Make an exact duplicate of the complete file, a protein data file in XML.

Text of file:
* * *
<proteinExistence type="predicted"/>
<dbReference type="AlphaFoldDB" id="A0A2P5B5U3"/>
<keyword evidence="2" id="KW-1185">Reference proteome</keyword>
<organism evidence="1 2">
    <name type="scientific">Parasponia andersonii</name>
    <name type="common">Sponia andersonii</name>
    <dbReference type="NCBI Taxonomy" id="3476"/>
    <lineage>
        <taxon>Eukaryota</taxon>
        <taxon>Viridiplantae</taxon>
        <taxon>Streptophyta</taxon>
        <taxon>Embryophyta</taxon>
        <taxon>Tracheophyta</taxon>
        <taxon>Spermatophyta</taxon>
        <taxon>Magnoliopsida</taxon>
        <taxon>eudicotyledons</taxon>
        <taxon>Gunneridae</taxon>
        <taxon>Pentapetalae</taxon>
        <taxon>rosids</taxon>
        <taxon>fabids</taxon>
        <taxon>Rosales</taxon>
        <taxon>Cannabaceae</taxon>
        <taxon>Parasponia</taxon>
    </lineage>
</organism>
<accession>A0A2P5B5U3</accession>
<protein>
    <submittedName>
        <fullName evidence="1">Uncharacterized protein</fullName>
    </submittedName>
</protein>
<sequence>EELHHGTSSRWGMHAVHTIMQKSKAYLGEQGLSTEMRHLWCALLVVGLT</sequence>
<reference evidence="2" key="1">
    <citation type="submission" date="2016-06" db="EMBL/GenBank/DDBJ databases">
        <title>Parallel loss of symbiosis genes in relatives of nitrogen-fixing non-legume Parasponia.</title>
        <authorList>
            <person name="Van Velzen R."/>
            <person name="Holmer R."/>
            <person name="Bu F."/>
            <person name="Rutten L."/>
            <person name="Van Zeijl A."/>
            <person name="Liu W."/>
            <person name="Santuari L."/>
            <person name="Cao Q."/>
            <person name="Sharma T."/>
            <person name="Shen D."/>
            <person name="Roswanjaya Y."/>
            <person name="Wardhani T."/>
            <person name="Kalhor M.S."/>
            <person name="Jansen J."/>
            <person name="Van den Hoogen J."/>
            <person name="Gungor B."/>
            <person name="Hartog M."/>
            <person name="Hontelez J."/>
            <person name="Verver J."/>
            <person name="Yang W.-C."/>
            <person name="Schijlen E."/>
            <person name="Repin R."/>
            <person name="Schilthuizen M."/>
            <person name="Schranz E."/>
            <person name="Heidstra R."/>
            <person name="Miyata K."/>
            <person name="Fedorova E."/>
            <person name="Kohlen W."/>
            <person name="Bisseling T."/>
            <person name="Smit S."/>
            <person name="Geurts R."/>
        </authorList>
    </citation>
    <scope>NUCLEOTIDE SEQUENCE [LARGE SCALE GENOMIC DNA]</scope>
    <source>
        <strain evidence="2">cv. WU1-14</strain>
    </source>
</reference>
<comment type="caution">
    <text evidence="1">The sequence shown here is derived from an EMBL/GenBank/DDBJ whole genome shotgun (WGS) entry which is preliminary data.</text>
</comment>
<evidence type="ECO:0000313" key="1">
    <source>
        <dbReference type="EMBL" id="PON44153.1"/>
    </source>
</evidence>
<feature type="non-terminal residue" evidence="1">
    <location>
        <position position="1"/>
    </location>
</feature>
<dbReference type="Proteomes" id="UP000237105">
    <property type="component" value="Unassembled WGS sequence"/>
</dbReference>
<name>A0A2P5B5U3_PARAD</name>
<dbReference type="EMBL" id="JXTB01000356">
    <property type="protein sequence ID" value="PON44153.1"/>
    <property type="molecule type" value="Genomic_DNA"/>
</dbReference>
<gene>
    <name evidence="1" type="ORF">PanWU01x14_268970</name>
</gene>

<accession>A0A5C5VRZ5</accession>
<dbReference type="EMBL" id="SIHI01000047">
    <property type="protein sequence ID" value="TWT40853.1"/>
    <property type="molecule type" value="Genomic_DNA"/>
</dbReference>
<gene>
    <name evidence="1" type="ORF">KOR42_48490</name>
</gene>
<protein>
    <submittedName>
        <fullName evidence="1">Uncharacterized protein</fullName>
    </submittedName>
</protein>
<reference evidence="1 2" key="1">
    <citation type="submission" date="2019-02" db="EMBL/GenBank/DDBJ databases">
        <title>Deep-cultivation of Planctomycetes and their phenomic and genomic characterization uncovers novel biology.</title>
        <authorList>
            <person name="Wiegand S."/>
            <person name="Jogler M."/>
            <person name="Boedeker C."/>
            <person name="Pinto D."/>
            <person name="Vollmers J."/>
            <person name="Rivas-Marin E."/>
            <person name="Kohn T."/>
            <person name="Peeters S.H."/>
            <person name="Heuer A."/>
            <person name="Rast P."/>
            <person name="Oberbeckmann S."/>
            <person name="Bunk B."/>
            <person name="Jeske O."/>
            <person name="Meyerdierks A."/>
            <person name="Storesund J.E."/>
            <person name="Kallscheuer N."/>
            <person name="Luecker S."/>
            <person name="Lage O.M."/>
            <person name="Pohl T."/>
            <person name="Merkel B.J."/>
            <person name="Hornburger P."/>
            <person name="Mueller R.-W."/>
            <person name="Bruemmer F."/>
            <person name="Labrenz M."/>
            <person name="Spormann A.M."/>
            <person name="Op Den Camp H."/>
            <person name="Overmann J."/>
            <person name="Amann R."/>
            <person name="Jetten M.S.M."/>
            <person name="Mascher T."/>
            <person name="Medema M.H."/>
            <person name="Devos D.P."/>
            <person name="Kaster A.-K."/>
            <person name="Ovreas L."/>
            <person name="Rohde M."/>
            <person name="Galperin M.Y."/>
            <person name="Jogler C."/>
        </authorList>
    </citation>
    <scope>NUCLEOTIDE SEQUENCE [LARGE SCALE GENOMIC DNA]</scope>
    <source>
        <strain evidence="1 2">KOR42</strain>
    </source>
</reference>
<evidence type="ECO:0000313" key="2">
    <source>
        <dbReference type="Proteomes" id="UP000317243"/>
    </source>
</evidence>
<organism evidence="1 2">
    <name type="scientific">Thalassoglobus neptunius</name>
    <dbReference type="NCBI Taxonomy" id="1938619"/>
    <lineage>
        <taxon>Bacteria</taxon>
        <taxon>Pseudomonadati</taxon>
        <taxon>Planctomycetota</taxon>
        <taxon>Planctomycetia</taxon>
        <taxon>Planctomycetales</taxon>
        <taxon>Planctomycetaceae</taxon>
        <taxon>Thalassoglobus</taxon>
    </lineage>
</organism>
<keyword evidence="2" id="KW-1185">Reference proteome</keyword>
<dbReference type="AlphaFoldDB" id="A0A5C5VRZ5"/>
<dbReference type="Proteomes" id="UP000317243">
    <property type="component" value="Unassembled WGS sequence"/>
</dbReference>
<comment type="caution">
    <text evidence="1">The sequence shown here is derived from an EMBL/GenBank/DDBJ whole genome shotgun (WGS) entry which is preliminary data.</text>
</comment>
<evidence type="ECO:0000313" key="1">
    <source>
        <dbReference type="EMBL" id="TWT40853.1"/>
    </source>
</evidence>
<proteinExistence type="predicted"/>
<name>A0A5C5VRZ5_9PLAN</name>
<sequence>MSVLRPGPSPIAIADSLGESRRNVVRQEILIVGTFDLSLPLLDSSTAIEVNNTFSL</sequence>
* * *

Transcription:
<proteinExistence type="predicted"/>
<dbReference type="AlphaFoldDB" id="A0A2P5B5U3"/>
<keyword evidence="2" id="KW-1185">Reference proteome</keyword>
<organism evidence="1 2">
    <name type="scientific">Parasponia andersonii</name>
    <name type="common">Sponia andersonii</name>
    <dbReference type="NCBI Taxonomy" id="3476"/>
    <lineage>
        <taxon>Eukaryota</taxon>
        <taxon>Viridiplantae</taxon>
        <taxon>Streptophyta</taxon>
        <taxon>Embryophyta</taxon>
        <taxon>Tracheophyta</taxon>
        <taxon>Spermatophyta</taxon>
        <taxon>Magnoliopsida</taxon>
        <taxon>eudicotyledons</taxon>
        <taxon>Gunneridae</taxon>
        <taxon>Pentapetalae</taxon>
        <taxon>rosids</taxon>
        <taxon>fabids</taxon>
        <taxon>Rosales</taxon>
        <taxon>Cannabaceae</taxon>
        <taxon>Parasponia</taxon>
    </lineage>
</organism>
<accession>A0A2P5B5U3</accession>
<protein>
    <submittedName>
        <fullName evidence="1">Uncharacterized protein</fullName>
    </submittedName>
</protein>
<sequence>EELHHGTSSRWGMHAVHTIMQKSKAYLGEQGLSTEMRHLWCALLVVGLT</sequence>
<reference evidence="2" key="1">
    <citation type="submission" date="2016-06" db="EMBL/GenBank/DDBJ databases">
        <title>Parallel loss of symbiosis genes in relatives of nitrogen-fixing non-legume Parasponia.</title>
        <authorList>
            <person name="Van Velzen R."/>
            <person name="Holmer R."/>
            <person name="Bu F."/>
            <person name="Rutten L."/>
            <person name="Van Zeijl A."/>
            <person name="Liu W."/>
            <person name="Santuari L."/>
            <person name="Cao Q."/>
            <person name="Sharma T."/>
            <person name="Shen D."/>
            <person name="Roswanjaya Y."/>
            <person name="Wardhani T."/>
            <person name="Kalhor M.S."/>
            <person name="Jansen J."/>
            <person name="Van den Hoogen J."/>
            <person name="Gungor B."/>
            <person name="Hartog M."/>
            <person name="Hontelez J."/>
            <person name="Verver J."/>
            <person name="Yang W.-C."/>
            <person name="Schijlen E."/>
            <person name="Repin R."/>
            <person name="Schilthuizen M."/>
            <person name="Schranz E."/>
            <person name="Heidstra R."/>
            <person name="Miyata K."/>
            <person name="Fedorova E."/>
            <person name="Kohlen W."/>
            <person name="Bisseling T."/>
            <person name="Smit S."/>
            <person name="Geurts R."/>
        </authorList>
    </citation>
    <scope>NUCLEOTIDE SEQUENCE [LARGE SCALE GENOMIC DNA]</scope>
    <source>
        <strain evidence="2">cv. WU1-14</strain>
    </source>
</reference>
<comment type="caution">
    <text evidence="1">The sequence shown here is derived from an EMBL/GenBank/DDBJ whole genome shotgun (WGS) entry which is preliminary data.</text>
</comment>
<evidence type="ECO:0000313" key="1">
    <source>
        <dbReference type="EMBL" id="PON44153.1"/>
    </source>
</evidence>
<feature type="non-terminal residue" evidence="1">
    <location>
        <position position="1"/>
    </location>
</feature>
<dbReference type="Proteomes" id="UP000237105">
    <property type="component" value="Unassembled WGS sequence"/>
</dbReference>
<name>A0A2P5B5U3_PARAD</name>
<dbReference type="EMBL" id="JXTB01000356">
    <property type="protein sequence ID" value="PON44153.1"/>
    <property type="molecule type" value="Genomic_DNA"/>
</dbReference>
<gene>
    <name evidence="1" type="ORF">PanWU01x14_268970</name>
</gene>

<accession>A0A5C5VRZ5</accession>
<dbReference type="EMBL" id="SIHI01000047">
    <property type="protein sequence ID" value="TWT40853.1"/>
    <property type="molecule type" value="Genomic_DNA"/>
</dbReference>
<gene>
    <name evidence="1" type="ORF">KOR42_48490</name>
</gene>
<protein>
    <submittedName>
        <fullName evidence="1">Uncharacterized protein</fullName>
    </submittedName>
</protein>
<reference evidence="1 2" key="1">
    <citation type="submission" date="2019-02" db="EMBL/GenBank/DDBJ databases">
        <title>Deep-cultivation of Planctomycetes and their phenomic and genomic characterization uncovers novel biology.</title>
        <authorList>
            <person name="Wiegand S."/>
            <person name="Jogler M."/>
            <person name="Boedeker C."/>
            <person name="Pinto D."/>
            <person name="Vollmers J."/>
            <person name="Rivas-Marin E."/>
            <person name="Kohn T."/>
            <person name="Peeters S.H."/>
            <person name="Heuer A."/>
            <person name="Rast P."/>
            <person name="Oberbeckmann S."/>
            <person name="Bunk B."/>
            <person name="Jeske O."/>
            <person name="Meyerdierks A."/>
            <person name="Storesund J.E."/>
            <person name="Kallscheuer N."/>
            <person name="Luecker S."/>
            <person name="Lage O.M."/>
            <person name="Pohl T."/>
            <person name="Merkel B.J."/>
            <person name="Hornburger P."/>
            <person name="Mueller R.-W."/>
            <person name="Bruemmer F."/>
            <person name="Labrenz M."/>
            <person name="Spormann A.M."/>
            <person name="Op Den Camp H."/>
            <person name="Overmann J."/>
            <person name="Amann R."/>
            <person name="Jetten M.S.M."/>
            <person name="Mascher T."/>
            <person name="Medema M.H."/>
            <person name="Devos D.P."/>
            <person name="Kaster A.-K."/>
            <person name="Ovreas L."/>
            <person name="Rohde M."/>
            <person name="Galperin M.Y."/>
            <person name="Jogler C."/>
        </authorList>
    </citation>
    <scope>NUCLEOTIDE SEQUENCE [LARGE SCALE GENOMIC DNA]</scope>
    <source>
        <strain evidence="1 2">KOR42</strain>
    </source>
</reference>
<evidence type="ECO:0000313" key="2">
    <source>
        <dbReference type="Proteomes" id="UP000317243"/>
    </source>
</evidence>
<organism evidence="1 2">
    <name type="scientific">Thalassoglobus neptunius</name>
    <dbReference type="NCBI Taxonomy" id="1938619"/>
    <lineage>
        <taxon>Bacteria</taxon>
        <taxon>Pseudomonadati</taxon>
        <taxon>Planctomycetota</taxon>
        <taxon>Planctomycetia</taxon>
        <taxon>Planctomycetales</taxon>
        <taxon>Planctomycetaceae</taxon>
        <taxon>Thalassoglobus</taxon>
    </lineage>
</organism>
<keyword evidence="2" id="KW-1185">Reference proteome</keyword>
<dbReference type="AlphaFoldDB" id="A0A5C5VRZ5"/>
<dbReference type="Proteomes" id="UP000317243">
    <property type="component" value="Unassembled WGS sequence"/>
</dbReference>
<comment type="caution">
    <text evidence="1">The sequence shown here is derived from an EMBL/GenBank/DDBJ whole genome shotgun (WGS) entry which is preliminary data.</text>
</comment>
<evidence type="ECO:0000313" key="1">
    <source>
        <dbReference type="EMBL" id="TWT40853.1"/>
    </source>
</evidence>
<proteinExistence type="predicted"/>
<name>A0A5C5VRZ5_9PLAN</name>
<sequence>MSVLRPGPSPIAIADSLGESRRNVVRQEILIVGTFDLSLPLLDSSTAIEVNNTFSL</sequence>